Sterling College has once again been confirmed as the top college in the United States that serves food on campus that is local, sustainable, humane, and fair-trade. This is the third consecutive year Sterling has had this achievement.
This classification comes from the Real Food Challenge, which surveyed over 200 colleges and universities throughout the United States. After reviewing all of the food used in the Sterling College kitchen from July 2015 to June 2016, the college found that 65% of its food met the real food qualification for production methods.
This year’s survey also revealed that 53% of Sterling’s food comes from farms within a 150-mile radius of the College; this includes the 35% of food that comes from its own on-campus farm, one of the first collegiate farms in the country. The campus-grown food is up from 20% last year.
“Our campus is a living laboratory to reshape the nation’s food system into one that is just, fair, and doesn’t exacerbate climate change,” said President Matthew Derr. “Our entire campus puts environmental stewardship at the core of our curriculum, work, and community, and that includes the food we choose to grow, purchase, and eat.”
Student Emma Enoch ’17 is pleased by the findings. Enoch, a Sustainable Food Systems major, analyzed Sterling College’s campus food for the 2015-16 school year. “It’s not just the food,” she says. “It’s every piece of the on-campus dining puzzle. Sterling has had trayless dining, composted food waste, as well as reusable mugs, plates, and silverware, for years. It’s also about what we don’t have—no vending machines, no convenience stores, no fast-food outlets on campus. Our food system has been examined from seed to compost.”
Nicole Civita, faculty member in Sustainable Food Systems and the Assistant Director for the Rian Fried Center for Sustainable Agriculture & Food Systems, says that this statistic is especially significant. “While we use our campus as a model ecosystem to grow and prepare our own food, we also work in a close and interdependent way with the farmers and artisan food producers of the region,” she said. “Our investment in local small farms and supporting the working landscape of Vermont is critical to our leadership as food stewards.”
Last year, Sterling College was at 75% real food. Two of Sterling’s local suppliers, Misty Knoll Farms and Cabot Creamery, no longer fit the Real Food Challenge’s threshold for small farms. Civita says, “Directing the College’s food budget to our regional foodshed is so important to us that we often choose to buy from a local producer that we believe to be enhancing the resilience of our place-based food system, even if doing so may decrease our Real Food score.”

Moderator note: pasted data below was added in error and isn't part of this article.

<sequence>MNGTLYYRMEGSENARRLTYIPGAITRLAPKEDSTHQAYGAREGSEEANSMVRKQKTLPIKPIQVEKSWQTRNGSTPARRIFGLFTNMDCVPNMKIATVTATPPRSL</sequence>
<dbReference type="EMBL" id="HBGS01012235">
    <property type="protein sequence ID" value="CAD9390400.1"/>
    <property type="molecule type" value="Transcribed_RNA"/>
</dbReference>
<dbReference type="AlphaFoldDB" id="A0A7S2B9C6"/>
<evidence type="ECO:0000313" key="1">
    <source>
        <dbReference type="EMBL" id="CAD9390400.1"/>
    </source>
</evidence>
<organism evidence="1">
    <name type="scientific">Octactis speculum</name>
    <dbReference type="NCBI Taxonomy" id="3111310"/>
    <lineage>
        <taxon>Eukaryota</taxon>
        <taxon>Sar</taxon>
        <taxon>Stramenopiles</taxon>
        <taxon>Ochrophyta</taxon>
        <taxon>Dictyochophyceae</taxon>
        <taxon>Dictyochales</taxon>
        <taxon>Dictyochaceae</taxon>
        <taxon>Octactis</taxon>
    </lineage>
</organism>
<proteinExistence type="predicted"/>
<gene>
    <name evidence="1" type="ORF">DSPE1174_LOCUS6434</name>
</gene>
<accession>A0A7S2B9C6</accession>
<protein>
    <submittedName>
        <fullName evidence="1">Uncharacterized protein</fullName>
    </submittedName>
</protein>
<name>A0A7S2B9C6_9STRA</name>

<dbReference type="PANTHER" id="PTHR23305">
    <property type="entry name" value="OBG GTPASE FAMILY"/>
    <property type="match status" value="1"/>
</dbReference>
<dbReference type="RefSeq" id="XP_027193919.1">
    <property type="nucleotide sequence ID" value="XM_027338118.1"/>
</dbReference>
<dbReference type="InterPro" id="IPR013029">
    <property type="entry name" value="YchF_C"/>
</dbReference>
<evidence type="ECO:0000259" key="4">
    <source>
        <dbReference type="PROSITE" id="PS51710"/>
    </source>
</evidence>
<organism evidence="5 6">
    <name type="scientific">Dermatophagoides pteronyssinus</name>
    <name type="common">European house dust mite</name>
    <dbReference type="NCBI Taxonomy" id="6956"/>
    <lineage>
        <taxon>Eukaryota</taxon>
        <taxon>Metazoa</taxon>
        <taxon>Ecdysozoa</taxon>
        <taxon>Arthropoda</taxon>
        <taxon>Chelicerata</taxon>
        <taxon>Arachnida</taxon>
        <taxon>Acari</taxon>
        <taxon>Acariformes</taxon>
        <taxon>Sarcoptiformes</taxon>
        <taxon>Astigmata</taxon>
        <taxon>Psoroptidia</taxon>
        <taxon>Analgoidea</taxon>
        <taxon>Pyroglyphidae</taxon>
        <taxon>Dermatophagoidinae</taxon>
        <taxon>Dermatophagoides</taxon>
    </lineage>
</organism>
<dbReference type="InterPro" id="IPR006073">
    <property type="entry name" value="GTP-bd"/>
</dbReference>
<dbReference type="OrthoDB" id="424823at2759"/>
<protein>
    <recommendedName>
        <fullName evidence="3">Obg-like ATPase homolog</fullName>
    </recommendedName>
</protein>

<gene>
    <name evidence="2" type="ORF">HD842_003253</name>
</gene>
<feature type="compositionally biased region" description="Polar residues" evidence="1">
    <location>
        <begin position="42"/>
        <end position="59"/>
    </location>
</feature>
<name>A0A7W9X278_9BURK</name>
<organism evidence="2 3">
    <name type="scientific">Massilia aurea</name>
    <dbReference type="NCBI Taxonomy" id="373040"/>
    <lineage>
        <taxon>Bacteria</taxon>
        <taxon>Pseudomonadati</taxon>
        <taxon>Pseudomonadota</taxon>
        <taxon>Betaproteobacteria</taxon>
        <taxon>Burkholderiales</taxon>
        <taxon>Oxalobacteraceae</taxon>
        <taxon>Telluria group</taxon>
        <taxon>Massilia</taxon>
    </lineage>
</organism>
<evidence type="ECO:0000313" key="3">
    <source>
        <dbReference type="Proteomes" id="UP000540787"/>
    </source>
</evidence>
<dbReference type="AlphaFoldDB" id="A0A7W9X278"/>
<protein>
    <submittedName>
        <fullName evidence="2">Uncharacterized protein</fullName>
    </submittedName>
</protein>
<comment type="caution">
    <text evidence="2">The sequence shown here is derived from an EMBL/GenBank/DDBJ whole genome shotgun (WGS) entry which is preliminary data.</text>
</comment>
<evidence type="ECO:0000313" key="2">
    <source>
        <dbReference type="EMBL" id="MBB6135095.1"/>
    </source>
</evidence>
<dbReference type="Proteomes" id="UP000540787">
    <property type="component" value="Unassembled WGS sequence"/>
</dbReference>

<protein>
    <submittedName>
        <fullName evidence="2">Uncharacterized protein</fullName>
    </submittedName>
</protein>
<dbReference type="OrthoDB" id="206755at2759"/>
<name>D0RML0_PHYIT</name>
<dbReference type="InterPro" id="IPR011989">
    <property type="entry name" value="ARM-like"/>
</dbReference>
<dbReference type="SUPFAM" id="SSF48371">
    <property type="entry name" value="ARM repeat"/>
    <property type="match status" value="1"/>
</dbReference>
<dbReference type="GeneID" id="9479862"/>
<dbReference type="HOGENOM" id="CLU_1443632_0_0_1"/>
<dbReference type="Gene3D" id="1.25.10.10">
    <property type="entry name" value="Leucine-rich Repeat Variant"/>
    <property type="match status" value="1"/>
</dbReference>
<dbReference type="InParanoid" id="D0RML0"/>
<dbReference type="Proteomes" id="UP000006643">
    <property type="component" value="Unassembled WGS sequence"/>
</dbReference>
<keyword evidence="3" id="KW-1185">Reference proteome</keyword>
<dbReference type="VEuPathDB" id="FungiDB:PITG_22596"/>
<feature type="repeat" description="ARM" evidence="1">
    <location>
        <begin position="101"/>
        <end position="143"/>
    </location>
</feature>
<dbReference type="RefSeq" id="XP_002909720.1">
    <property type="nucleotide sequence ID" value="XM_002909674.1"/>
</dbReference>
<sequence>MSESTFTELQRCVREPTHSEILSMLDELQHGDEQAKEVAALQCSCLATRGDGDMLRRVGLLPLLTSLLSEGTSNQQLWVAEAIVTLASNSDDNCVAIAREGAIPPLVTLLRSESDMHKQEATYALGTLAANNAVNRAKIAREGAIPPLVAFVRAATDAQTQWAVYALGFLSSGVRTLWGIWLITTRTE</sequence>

The findings come as Sterling College is completing a major renovation of its main community kitchen, funded by both a USDA grant and an anonymous donor.
Civita continues, “The Sterling Kitchen produces delicious meals centered around real food that satisfies the diverse dietary needs of our campus community — omnivore, vegetarian, vegan, and gluten-free. Our ethic of food stewardship is paired with a commitment to serving wholesome, flavorful meals.”
Sterling College’s Rian Fried Center for Sustainable Agriculture & Food Systems has over 130 acres of farm and garden. Students grow crops, manage livestock, and use both tractors and draft animals to power the farm. The Center also includes an edible forest garden, the Alfond Draft Horse Barn, hoop houses, and a sugar house and sugarbush for maple syrup production.
Sterling College’s kitchen is at the center of the community’s life. All students must complete at least one week of dish chores per semester; the College often invites the local community to potlucks and community pancake breakfasts; the Nutrition class debuts new recipes to be taste-tested and rated by the campus once per semester; and students often host “kitchen takeovers” in which they cook a special meal, usually featuring international cuisine.
The Real Food Challenge is an annual challenge for colleges and universities to have 20% real food on campus by 2020. Its goal is to shift $1 billion in institutional food spending to real food.